What is Hepatocellular Carcinoma
Hepatocellular carcinoma is the 5th most common cancer world wide, but not equally distributed. It is more common in Asia and Africa compared to Europe or the USA. Additionally it is more common in men than in women.
How does it manifest?
Usually, HCC is an accidental finding. It presents as a nodule in the liver mostly detected by routine imaging of the liver by ultrasound. Further CT or MRI scans typically show a liver nodule with typical behavior after application of a contrast agent: the nodule usually shows a strong uptake of the contrast agent and then a rapid outwash.
Symptoms of Hepatocellular Carcinoma
Early HCC is usually asymptomatic and, as mentioned above an accidental finding. Advanced HCC may cause symptoms like weight loss, fatigue, loss of appetite to symptoms of decompensated liver disease like ascites or variceal bleeding.
The most important risk factor of HCC is chronic liver disease of all causes. Viral hepatitis B or C, chronic alcohol abuse or fatty liver disease (non alcoholic steatohepatitis, NASH) and others may cause chronic inflammation of the liver, which results in liver scaring („liver fibrosis“). There are 4 grades of fibrosis (F1-F4) and F4 reflects liver cirrhosis. The HCC risk seems to increase significantly with fibrosis grade 3, and is approximately 0.5-3% per year in patients with liver cirrhosis (F4). This is why assessment of liver fibrosis is so important – if F3 or higher is detected, the patient should undergo HCC surveillance by ultrasound of the liver every 6 months for the rest of his life. Unfortunately only few countries have established structured surveillance programs for patients with advanced fibrosis. This is why most patient are diagnosed in advanced stages of the disease, where curative treatments can not be applied anymore.
Diagnosis of Hepatocellular Carcinoma
HCC is usually diagnosed by contrast enhanced CT or MR scans in patients with liver cirrhosis. If the liver nodule shows typical behavior after application of a contrast agent (strong uptake of the contrast agent and then a rapid outwash) the diagnosis is established. In all cases where imaging is not conclusive or no cirrhosis is present, a biopsy of there nodule for tissue collection and pathologic analysis is recommended.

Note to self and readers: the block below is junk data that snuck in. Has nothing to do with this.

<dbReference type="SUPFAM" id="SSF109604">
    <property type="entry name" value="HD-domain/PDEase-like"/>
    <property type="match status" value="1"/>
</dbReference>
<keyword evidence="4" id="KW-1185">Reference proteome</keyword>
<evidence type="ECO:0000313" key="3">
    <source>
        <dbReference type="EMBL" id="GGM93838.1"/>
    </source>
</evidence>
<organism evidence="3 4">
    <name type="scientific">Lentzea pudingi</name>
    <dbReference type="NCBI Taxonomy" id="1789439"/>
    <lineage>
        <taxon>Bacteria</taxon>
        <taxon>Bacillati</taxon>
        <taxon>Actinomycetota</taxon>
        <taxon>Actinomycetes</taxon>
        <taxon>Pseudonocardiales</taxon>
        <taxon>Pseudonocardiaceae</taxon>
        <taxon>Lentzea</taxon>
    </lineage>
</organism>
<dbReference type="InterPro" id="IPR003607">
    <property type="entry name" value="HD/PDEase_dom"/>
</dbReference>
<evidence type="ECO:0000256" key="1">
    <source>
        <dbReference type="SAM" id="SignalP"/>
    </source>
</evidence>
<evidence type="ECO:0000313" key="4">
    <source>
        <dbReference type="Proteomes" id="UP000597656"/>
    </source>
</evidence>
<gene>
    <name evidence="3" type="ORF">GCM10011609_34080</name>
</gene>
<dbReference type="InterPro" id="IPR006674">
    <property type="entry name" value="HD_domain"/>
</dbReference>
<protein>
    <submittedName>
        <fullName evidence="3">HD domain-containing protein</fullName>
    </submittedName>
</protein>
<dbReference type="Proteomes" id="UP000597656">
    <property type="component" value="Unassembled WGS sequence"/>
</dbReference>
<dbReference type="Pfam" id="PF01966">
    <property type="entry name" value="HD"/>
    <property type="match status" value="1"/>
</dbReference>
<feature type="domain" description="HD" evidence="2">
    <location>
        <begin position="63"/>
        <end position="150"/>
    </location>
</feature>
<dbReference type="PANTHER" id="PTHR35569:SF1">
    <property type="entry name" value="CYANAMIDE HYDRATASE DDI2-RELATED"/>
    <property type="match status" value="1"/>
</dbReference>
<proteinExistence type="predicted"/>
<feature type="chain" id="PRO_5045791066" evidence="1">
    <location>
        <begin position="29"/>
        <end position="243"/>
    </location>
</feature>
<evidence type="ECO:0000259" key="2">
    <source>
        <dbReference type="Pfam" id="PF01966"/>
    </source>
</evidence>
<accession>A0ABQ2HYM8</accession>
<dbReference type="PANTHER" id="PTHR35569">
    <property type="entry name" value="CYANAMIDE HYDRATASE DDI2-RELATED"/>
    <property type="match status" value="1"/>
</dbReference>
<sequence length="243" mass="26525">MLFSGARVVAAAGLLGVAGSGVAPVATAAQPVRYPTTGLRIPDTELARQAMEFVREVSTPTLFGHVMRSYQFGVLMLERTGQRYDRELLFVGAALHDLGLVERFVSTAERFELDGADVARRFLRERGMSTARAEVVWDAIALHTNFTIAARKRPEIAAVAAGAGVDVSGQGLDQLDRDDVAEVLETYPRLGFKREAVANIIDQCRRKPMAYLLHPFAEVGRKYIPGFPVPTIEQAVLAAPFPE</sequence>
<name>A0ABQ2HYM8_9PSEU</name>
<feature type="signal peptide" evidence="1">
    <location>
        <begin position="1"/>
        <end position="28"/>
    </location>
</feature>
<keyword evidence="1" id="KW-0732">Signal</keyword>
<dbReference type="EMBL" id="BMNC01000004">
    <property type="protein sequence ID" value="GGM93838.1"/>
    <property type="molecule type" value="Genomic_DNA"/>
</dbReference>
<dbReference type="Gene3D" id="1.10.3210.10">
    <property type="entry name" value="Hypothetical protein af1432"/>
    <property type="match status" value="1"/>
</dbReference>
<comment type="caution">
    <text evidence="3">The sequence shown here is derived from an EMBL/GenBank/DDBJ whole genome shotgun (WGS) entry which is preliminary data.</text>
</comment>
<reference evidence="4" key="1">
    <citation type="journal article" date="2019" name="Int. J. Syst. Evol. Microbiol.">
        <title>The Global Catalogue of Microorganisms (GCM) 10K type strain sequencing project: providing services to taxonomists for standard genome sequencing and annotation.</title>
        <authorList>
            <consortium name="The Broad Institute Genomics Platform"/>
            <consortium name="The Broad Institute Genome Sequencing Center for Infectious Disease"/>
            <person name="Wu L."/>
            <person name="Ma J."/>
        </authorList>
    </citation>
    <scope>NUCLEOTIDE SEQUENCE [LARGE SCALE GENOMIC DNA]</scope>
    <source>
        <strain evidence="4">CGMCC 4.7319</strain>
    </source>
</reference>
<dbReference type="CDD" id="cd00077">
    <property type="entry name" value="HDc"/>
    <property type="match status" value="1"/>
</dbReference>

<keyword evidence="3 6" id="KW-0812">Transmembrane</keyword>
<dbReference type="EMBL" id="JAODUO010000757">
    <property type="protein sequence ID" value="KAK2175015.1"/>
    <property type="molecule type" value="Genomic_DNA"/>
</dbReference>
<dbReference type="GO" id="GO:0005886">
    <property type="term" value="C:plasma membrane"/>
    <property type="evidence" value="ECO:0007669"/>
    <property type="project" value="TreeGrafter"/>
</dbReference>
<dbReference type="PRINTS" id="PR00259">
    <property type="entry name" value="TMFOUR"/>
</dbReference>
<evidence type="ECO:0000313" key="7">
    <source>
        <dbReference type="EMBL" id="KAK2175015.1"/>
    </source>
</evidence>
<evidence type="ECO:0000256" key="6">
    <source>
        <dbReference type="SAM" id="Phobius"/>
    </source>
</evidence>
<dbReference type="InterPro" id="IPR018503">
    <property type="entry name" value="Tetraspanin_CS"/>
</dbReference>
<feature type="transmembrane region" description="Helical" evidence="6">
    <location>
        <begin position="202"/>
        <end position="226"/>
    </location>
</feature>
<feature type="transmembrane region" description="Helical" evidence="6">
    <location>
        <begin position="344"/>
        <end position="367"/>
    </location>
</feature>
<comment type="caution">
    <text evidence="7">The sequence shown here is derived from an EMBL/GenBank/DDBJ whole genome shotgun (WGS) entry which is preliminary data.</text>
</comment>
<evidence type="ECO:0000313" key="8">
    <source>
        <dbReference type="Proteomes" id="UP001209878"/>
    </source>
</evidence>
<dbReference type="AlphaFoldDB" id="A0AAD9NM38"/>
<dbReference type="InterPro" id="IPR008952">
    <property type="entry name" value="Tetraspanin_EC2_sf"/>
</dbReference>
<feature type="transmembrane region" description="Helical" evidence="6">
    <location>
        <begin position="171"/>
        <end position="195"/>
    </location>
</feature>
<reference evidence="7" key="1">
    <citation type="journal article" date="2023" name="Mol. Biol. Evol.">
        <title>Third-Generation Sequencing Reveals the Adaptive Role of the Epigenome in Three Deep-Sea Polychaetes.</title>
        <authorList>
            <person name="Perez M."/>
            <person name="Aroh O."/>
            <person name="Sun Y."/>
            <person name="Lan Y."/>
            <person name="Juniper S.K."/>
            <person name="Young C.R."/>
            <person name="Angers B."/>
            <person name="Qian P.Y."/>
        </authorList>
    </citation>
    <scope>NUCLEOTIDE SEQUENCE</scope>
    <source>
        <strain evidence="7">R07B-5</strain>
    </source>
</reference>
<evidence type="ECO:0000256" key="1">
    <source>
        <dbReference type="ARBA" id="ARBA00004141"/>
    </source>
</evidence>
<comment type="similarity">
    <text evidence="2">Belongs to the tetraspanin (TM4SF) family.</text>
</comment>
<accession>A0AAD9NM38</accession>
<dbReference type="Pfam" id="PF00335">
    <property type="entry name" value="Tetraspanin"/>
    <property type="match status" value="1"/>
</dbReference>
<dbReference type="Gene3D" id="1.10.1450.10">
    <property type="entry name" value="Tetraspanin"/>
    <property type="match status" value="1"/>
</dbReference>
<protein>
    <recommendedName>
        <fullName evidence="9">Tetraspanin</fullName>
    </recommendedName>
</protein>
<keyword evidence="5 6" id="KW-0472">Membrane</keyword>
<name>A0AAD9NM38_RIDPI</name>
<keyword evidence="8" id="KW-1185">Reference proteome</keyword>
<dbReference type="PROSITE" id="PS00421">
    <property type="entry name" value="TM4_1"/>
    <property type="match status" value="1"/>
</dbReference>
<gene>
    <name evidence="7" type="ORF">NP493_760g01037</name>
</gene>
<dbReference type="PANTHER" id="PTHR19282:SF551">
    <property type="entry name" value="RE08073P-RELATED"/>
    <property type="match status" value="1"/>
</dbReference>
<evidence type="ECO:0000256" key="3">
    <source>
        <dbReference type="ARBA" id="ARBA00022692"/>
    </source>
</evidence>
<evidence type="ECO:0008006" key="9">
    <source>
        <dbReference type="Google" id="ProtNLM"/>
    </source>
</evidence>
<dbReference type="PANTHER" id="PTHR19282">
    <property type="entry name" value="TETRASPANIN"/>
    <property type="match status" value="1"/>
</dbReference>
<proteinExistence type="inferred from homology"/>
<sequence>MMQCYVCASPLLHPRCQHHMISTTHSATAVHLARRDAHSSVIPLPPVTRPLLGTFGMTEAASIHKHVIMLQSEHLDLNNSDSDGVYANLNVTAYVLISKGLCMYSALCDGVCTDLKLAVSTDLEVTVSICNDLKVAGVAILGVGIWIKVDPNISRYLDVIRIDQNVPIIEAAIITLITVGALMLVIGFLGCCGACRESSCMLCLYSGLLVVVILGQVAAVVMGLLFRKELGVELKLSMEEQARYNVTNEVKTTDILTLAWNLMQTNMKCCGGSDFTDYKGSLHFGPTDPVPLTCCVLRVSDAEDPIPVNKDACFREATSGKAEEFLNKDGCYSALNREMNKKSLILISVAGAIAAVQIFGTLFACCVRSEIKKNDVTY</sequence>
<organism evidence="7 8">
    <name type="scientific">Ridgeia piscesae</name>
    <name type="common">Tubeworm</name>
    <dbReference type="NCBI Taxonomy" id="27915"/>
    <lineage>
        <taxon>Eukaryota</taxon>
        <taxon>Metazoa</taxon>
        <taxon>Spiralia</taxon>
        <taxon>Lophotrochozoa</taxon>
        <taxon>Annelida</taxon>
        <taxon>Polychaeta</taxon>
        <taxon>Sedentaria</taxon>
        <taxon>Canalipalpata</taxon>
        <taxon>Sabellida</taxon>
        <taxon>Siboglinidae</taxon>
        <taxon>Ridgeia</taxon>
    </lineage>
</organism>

Treatment of Hepatocellular Carcinoma
Treatment depends on tumor stage, liver function and general condition of the patient. Thus all treatment decisions should be taken in an experienced interdisciplinary team that considers all these factors in the individual patient. In general, early stages of the disease can be cured by surgery (resection or liver transplantation) or radiofrequency ablation. In the so called intermediate stage we can perform transarterial chemoembolisation. In the advanced stage, systemic treatment is recommended.
Innovative treatments for this type of cancer
Until the year 2007 no systemic drug treatment was available for advanced stage HCC. Today, we have three regiments in first line treatment and another 3 drugs in second line. The greatest innovation in the last years was certainly the implementation of immunotherapy.
What is the risk of recurrence
After curative treatments like resection or ablation , the risk of recurrence is rather high- approximately 80% after 5 years. We differentiate between early recurrence within 2 years after treatment which reflects “true metastasis“ and late recurrence after >2 years which may be attributed to de novo HCC development in the cirrhotic liver, which remains a risk factor for HCC. In contrast, the risk for recurrence after liver transplantation is only 20% after 5 years, since the cirrhotic liver is exchanged . However this low recurrence rates can only be achieved if the strict criteria for liver transplantation in terms of size and number of HCC nodules are a followed.
Liver cancer prevention
Treatment of the underlying liver disease, even if cirrhosis is already present is the best prevention of HCC. We know for example, that cure of hepatitis C, absence from alcohol, successful treatment of hepatitis B, reduces the risk of HCC dramatically. Additionally certain drugs like metformin (a diabetes drug) statins (used to decrease cholesterol levels) or aspirin e decrease the risk for HCC. Finally, there are good news for coffee lovers: 3-4 cups of coffee per day reduce the risk of HCC development in patients with liver crrhosis by up to 75%.
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